RICHMOND — Attorney General Ken Cuccinelli II will not defend one of Gov. Robert F. McDonnell’s marquee education reforms against a looming legal challenge, saying he believes that legislation allowing the state to take over failing schools is unconstitutional.

Cuccinelli (R) said he supports the goal of the Opportunity Educational Institution, created by the General Assembly this year to take control of persistently failing schools. But he also said his office cannot defend it against a lawsuit that the Virginia School Boards Association and the Norfolk City School Board are preparing to file in Norfolk Circuit Court.

Cuccinelli’s letter was dated Aug. 27, the same day that McDonnell (R) traveled to a Norfolk middle school to tout the reform measure and vow to fight the threatened suit.

“Attorney General Cuccinelli certainly supports efforts to turn failing schools around,” spokesman Brian J. Gottstein said. “However, his legal analysis shows that, unfortunately, this law goes about it in a way that is unconstitutional. The Virginia Constitution states – and the courts have affirmed – that the supervision of public schools must remain with their local school districts.”

Cuccinelli, who is running to succeed McDonnell, has broken with his fellow Republican before, most notably on a $1.4 billion-a-year transportation-funding overhaul that McDonnell hailed as a bipartisan compromise and Cuccinelli called a “massive tax increase.”

This split comes as Cuccinelli’s campaign has sought to fight back against claims from Democratic rival Terry McAuliffe that he has let politics, rather than the law, guide his decisions as attorney general. Democrats often say that he “bullied” the state board of health into imposing strict building standards on abortion clinics, warning members last year that his office would not represent them and that they could be personally liable for legal bills if they did not reverse a decision to grandfather existing clinics.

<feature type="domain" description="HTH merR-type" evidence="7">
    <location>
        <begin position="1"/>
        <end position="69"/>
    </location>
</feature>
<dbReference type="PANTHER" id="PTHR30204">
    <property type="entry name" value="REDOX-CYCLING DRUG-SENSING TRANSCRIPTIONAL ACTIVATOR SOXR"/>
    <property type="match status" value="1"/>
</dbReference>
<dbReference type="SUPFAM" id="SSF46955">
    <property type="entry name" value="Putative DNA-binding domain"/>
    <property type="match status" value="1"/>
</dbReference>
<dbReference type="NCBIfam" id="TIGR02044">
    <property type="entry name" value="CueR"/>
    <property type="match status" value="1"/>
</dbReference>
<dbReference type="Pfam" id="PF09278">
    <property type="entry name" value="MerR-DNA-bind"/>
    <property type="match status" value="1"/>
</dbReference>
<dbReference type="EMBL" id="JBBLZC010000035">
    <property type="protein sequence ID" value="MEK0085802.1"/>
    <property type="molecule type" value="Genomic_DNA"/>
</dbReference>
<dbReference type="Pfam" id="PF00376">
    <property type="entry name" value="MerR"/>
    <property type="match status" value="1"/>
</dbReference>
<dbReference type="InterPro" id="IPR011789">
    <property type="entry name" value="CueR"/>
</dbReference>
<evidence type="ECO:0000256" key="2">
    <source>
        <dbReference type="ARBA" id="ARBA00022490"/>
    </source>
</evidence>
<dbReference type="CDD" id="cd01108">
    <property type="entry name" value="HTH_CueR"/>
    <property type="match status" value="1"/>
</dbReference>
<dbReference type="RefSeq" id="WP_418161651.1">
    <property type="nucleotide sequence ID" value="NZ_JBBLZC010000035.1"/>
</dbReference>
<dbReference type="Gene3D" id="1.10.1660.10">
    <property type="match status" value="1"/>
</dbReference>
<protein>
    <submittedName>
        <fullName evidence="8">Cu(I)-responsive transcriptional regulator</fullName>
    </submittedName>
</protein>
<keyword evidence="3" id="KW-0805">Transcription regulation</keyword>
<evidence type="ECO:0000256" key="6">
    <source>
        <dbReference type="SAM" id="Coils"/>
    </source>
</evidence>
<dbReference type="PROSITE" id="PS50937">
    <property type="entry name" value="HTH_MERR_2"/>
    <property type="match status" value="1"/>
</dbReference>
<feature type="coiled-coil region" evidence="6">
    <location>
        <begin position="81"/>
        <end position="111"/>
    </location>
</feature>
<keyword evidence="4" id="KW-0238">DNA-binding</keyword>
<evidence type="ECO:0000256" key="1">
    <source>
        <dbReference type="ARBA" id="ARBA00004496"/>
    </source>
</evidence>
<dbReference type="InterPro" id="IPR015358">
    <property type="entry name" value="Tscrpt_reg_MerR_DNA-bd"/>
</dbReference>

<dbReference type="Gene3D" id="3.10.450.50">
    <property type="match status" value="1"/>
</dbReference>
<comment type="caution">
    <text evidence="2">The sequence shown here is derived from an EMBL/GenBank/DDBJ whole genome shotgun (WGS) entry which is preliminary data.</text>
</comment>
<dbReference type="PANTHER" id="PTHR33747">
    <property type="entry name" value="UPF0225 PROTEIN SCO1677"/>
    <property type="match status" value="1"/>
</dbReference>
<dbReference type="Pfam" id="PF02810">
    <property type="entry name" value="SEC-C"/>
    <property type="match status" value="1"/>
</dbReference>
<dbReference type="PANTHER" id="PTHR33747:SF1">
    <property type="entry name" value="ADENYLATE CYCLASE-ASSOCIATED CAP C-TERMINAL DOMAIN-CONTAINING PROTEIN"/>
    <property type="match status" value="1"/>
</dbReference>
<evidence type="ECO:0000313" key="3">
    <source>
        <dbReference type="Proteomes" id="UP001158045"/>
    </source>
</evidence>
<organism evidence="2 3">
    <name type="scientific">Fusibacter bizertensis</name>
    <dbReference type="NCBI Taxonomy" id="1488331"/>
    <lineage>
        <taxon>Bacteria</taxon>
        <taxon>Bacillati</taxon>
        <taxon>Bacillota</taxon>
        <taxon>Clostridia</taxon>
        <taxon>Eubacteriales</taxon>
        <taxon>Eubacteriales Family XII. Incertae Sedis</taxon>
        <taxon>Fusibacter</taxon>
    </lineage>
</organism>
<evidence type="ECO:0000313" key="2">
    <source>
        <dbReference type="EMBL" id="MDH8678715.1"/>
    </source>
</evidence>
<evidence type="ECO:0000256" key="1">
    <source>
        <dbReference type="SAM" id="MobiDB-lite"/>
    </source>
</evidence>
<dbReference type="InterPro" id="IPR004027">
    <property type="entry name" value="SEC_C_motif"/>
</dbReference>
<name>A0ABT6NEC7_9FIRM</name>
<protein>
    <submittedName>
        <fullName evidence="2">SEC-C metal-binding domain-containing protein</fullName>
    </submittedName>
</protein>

Cuccinelli’s campaign has often noted that he opposed the transportation plan as a matter of policy, but also found a way to correct constitutional problems that made the law vulnerable to a court challenge. Cuccinelli’s office cast his stance on the school take-over legislation in similar terms.

“This is a purely legal issue,” Gottstein said. “If the attorney general’s analysis shows that a law is unconstitutional, he has a legal obligation to not defend it.”

McDonnell’s office said it was not deterred by Cuccinelli’s letter, which was first reported by the Richmond Times-Dispatch. The governor intends fight the anticipated lawsuit with help from a special counsel, which Cuccinelli’s said McDonnell was entitled to hire in place of the attorney general’s office.

“According to the Supreme Court of Virginia, it is well established that all actions of the General Assembly are presumed to be constitutional,” McDonnell spokesman Tucker Martin said. “Nevertheless, Virginia law provides for circumstances in which the attorney general determines he is unable or incapable of rendering legal services, including defending legislation passed by the General Assembly, and in such a situation the law provides for the appointment of special counsel. We look forward to working with special counsel to vigorously defend this important new law that will help ensure every child, in every community, gets a great education.”